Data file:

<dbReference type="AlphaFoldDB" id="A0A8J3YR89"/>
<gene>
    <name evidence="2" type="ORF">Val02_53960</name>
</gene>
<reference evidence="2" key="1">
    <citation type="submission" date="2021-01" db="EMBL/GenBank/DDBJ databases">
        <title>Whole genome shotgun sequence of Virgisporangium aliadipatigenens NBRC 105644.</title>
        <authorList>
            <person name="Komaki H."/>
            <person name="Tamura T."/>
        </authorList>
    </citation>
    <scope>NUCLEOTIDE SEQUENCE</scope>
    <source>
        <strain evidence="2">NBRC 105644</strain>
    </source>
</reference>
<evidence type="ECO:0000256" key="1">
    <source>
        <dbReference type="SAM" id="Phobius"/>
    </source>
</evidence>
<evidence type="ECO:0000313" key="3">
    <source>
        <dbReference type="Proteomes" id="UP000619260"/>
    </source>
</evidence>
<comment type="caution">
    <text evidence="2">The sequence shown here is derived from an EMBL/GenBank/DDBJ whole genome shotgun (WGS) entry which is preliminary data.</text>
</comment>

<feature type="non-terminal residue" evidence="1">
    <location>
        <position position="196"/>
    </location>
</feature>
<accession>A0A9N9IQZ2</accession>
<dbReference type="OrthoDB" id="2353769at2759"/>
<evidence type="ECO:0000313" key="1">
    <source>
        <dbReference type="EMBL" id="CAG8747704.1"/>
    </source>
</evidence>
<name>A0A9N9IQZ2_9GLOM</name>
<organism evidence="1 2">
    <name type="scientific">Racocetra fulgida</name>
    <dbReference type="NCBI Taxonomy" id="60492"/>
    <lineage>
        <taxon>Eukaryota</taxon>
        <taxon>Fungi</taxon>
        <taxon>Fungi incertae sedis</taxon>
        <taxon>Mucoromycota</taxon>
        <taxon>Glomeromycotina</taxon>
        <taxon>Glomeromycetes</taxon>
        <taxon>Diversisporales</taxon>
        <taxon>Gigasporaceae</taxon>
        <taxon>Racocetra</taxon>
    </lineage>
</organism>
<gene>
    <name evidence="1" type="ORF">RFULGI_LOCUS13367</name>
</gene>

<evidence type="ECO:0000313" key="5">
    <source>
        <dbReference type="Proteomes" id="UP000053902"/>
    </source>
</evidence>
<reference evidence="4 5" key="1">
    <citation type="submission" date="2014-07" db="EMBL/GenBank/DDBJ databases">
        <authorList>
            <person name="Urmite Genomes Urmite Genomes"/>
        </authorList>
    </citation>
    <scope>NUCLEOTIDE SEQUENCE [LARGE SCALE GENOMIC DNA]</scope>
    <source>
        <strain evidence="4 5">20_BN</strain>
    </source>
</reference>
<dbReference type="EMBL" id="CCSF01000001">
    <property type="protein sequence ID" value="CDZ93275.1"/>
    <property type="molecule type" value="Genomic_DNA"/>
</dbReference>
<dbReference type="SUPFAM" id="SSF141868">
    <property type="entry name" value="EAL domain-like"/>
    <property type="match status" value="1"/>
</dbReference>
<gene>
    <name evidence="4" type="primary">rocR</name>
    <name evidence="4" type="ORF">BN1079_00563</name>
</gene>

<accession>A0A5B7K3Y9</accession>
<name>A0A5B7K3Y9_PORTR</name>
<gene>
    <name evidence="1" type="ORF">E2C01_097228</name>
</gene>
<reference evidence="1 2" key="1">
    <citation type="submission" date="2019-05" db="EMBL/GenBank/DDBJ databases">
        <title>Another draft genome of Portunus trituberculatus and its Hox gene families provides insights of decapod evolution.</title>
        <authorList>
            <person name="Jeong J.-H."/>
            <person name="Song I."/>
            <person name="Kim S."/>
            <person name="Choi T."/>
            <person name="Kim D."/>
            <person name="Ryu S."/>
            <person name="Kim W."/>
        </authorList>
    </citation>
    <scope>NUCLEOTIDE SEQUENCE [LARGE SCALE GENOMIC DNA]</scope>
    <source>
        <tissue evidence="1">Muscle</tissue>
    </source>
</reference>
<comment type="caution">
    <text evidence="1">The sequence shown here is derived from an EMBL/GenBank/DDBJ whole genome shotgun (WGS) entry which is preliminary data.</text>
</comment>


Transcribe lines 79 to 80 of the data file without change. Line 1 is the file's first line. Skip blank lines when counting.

    <property type="protein sequence ID" value="CDZ93275.1"/>
    <property type="molecule type" value="Genomic_DNA"/>